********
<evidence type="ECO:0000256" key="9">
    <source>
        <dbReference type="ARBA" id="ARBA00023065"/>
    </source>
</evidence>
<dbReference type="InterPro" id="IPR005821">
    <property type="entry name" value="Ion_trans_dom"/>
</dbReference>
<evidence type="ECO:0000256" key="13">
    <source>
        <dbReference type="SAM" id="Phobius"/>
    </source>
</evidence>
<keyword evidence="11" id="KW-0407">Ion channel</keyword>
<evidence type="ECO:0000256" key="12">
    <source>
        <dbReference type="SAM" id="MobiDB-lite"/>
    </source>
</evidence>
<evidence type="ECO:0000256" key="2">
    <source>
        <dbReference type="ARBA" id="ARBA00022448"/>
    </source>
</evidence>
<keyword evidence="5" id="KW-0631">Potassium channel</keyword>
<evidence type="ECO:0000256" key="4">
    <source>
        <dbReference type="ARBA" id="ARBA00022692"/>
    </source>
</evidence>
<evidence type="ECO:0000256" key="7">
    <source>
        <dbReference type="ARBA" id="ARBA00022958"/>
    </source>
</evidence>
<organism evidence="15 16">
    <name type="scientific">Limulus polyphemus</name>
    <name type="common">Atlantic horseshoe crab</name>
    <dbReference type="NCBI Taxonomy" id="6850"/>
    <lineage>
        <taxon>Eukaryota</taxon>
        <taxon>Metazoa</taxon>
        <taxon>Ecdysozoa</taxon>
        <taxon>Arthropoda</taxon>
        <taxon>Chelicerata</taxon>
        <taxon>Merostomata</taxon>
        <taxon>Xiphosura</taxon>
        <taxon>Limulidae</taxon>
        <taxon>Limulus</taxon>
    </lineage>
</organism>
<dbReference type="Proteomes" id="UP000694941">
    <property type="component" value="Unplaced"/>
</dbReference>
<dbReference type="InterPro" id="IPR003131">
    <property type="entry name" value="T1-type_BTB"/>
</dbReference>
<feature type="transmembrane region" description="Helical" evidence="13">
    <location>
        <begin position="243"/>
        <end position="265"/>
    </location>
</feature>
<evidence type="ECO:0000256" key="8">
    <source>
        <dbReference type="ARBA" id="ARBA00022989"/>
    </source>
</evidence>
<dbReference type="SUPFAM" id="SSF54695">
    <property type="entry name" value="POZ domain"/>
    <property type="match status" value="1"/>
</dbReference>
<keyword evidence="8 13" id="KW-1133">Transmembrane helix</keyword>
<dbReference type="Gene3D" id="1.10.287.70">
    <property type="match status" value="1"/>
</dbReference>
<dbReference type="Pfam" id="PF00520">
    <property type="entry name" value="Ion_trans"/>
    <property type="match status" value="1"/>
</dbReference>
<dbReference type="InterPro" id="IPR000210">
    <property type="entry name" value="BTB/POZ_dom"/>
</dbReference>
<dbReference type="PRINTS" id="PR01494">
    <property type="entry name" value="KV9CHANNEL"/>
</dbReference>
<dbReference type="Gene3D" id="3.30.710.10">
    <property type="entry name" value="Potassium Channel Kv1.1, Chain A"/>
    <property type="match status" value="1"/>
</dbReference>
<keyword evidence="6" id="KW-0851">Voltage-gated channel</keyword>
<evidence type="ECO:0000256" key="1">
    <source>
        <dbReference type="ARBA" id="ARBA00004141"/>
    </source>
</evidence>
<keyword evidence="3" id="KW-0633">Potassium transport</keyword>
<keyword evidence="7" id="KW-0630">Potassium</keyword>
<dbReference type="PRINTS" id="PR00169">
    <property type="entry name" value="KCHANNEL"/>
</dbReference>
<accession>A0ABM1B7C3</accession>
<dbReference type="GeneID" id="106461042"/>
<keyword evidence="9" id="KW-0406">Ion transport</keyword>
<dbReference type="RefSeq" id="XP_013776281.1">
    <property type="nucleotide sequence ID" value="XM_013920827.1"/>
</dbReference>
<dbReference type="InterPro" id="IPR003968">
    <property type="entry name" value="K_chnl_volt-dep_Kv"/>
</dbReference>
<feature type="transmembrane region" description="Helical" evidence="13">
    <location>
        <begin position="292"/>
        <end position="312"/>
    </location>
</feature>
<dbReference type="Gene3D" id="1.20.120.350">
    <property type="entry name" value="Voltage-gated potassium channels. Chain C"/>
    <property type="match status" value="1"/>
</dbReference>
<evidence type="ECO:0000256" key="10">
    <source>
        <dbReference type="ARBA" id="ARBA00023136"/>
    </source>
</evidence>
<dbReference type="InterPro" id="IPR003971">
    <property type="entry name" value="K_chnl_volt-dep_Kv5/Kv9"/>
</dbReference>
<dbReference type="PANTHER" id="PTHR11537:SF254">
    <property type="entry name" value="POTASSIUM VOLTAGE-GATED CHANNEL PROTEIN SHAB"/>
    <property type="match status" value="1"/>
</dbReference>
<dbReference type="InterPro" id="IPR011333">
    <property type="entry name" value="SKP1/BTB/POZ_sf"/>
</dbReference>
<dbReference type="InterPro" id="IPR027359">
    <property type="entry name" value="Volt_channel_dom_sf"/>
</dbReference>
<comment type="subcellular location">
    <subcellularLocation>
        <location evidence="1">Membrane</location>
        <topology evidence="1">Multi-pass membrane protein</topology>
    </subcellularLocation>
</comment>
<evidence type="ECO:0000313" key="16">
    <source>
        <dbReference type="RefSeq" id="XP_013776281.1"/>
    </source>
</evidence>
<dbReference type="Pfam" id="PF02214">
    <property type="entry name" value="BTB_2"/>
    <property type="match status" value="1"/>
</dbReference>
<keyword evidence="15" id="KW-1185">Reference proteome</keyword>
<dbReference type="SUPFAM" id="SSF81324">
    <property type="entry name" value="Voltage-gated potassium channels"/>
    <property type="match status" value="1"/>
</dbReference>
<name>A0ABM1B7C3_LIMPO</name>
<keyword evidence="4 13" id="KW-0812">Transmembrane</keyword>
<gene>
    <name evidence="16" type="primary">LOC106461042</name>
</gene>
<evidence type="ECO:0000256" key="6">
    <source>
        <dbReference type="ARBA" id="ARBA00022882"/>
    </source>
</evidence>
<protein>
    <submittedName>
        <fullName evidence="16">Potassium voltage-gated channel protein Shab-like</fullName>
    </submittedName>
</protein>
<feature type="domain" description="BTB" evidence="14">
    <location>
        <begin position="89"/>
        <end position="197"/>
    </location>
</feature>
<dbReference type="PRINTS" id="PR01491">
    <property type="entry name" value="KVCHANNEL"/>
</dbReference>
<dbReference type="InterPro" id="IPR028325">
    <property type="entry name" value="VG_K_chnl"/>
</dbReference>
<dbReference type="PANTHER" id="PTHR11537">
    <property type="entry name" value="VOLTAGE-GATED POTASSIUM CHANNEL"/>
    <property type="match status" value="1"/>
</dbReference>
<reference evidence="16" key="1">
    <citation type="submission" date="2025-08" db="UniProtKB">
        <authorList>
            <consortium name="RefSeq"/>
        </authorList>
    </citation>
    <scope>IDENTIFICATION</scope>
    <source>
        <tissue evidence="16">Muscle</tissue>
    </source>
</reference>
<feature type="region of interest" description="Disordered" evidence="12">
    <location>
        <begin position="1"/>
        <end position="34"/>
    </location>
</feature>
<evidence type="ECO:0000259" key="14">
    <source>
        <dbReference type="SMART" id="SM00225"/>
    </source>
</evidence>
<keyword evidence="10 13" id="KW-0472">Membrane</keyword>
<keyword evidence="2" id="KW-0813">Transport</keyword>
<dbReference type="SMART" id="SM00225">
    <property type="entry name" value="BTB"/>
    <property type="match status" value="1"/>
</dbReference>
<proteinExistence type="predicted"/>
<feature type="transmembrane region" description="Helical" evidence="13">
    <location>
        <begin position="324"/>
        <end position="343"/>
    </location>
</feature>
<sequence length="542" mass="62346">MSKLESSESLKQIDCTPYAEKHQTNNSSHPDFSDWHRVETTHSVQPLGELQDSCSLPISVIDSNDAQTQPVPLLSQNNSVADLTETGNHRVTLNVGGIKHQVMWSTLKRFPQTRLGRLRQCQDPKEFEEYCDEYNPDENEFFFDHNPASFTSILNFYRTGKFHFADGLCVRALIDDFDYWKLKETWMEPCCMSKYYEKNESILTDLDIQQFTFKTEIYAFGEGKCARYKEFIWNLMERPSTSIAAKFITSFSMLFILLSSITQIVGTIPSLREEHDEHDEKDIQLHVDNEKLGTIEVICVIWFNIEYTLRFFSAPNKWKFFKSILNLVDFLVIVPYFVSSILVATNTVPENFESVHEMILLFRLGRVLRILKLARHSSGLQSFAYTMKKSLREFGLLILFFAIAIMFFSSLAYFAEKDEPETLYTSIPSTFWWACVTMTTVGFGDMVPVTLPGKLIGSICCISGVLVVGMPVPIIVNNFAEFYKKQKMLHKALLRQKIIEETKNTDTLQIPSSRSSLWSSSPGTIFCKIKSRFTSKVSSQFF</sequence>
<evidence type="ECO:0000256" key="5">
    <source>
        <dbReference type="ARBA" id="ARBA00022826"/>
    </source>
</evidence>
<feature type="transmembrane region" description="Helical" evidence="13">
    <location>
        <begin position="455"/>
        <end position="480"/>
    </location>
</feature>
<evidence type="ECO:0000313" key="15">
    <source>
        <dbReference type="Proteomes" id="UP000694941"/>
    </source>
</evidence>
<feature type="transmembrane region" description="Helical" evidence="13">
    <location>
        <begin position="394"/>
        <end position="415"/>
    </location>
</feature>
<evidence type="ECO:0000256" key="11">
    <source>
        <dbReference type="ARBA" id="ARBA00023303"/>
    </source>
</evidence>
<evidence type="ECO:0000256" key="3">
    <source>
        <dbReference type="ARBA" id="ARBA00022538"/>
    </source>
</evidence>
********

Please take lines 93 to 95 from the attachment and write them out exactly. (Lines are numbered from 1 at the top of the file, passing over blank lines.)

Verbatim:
    <source>
        <dbReference type="ARBA" id="ARBA00004141"/>
    </source>